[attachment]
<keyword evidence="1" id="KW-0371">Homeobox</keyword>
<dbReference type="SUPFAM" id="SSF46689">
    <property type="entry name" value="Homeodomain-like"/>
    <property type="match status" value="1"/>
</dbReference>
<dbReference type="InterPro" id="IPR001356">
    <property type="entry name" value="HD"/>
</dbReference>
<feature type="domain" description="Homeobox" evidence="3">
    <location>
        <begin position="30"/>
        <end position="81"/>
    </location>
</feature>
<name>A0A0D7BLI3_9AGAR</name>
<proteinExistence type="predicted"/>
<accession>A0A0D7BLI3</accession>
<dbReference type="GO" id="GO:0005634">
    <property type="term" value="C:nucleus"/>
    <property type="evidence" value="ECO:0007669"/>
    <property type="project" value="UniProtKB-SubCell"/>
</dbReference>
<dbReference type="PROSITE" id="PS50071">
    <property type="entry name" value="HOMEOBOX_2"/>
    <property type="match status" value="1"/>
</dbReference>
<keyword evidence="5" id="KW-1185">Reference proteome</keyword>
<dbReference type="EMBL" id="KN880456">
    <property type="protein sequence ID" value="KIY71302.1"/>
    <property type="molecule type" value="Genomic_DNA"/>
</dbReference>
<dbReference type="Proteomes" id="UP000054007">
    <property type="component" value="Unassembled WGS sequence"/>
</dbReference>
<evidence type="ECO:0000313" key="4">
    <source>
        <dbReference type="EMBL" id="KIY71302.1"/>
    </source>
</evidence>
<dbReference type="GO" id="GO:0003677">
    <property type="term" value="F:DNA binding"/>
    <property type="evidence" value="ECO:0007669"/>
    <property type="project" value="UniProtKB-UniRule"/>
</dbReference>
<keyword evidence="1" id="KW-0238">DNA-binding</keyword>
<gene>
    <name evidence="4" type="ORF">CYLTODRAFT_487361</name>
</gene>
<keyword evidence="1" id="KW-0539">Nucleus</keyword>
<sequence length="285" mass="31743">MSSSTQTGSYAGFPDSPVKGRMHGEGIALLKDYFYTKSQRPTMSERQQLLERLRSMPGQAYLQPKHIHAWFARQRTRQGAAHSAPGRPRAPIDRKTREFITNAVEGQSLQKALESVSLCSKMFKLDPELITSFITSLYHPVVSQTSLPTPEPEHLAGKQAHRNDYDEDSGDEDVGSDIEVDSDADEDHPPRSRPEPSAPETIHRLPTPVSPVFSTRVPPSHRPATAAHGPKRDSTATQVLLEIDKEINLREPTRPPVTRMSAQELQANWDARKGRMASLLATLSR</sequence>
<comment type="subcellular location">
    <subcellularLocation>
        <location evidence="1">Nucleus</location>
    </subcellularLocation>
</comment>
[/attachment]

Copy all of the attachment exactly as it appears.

<keyword evidence="1" id="KW-0371">Homeobox</keyword>
<dbReference type="SUPFAM" id="SSF46689">
    <property type="entry name" value="Homeodomain-like"/>
    <property type="match status" value="1"/>
</dbReference>
<dbReference type="InterPro" id="IPR001356">
    <property type="entry name" value="HD"/>
</dbReference>
<feature type="domain" description="Homeobox" evidence="3">
    <location>
        <begin position="30"/>
        <end position="81"/>
    </location>
</feature>
<name>A0A0D7BLI3_9AGAR</name>
<proteinExistence type="predicted"/>
<accession>A0A0D7BLI3</accession>
<dbReference type="GO" id="GO:0005634">
    <property type="term" value="C:nucleus"/>
    <property type="evidence" value="ECO:0007669"/>
    <property type="project" value="UniProtKB-SubCell"/>
</dbReference>
<dbReference type="PROSITE" id="PS50071">
    <property type="entry name" value="HOMEOBOX_2"/>
    <property type="match status" value="1"/>
</dbReference>
<keyword evidence="5" id="KW-1185">Reference proteome</keyword>
<dbReference type="EMBL" id="KN880456">
    <property type="protein sequence ID" value="KIY71302.1"/>
    <property type="molecule type" value="Genomic_DNA"/>
</dbReference>
<dbReference type="Proteomes" id="UP000054007">
    <property type="component" value="Unassembled WGS sequence"/>
</dbReference>
<evidence type="ECO:0000313" key="4">
    <source>
        <dbReference type="EMBL" id="KIY71302.1"/>
    </source>
</evidence>
<dbReference type="GO" id="GO:0003677">
    <property type="term" value="F:DNA binding"/>
    <property type="evidence" value="ECO:0007669"/>
    <property type="project" value="UniProtKB-UniRule"/>
</dbReference>
<keyword evidence="1" id="KW-0238">DNA-binding</keyword>
<gene>
    <name evidence="4" type="ORF">CYLTODRAFT_487361</name>
</gene>
<keyword evidence="1" id="KW-0539">Nucleus</keyword>
<sequence length="285" mass="31743">MSSSTQTGSYAGFPDSPVKGRMHGEGIALLKDYFYTKSQRPTMSERQQLLERLRSMPGQAYLQPKHIHAWFARQRTRQGAAHSAPGRPRAPIDRKTREFITNAVEGQSLQKALESVSLCSKMFKLDPELITSFITSLYHPVVSQTSLPTPEPEHLAGKQAHRNDYDEDSGDEDVGSDIEVDSDADEDHPPRSRPEPSAPETIHRLPTPVSPVFSTRVPPSHRPATAAHGPKRDSTATQVLLEIDKEINLREPTRPPVTRMSAQELQANWDARKGRMASLLATLSR</sequence>
<comment type="subcellular location">
    <subcellularLocation>
        <location evidence="1">Nucleus</location>
    </subcellularLocation>
</comment>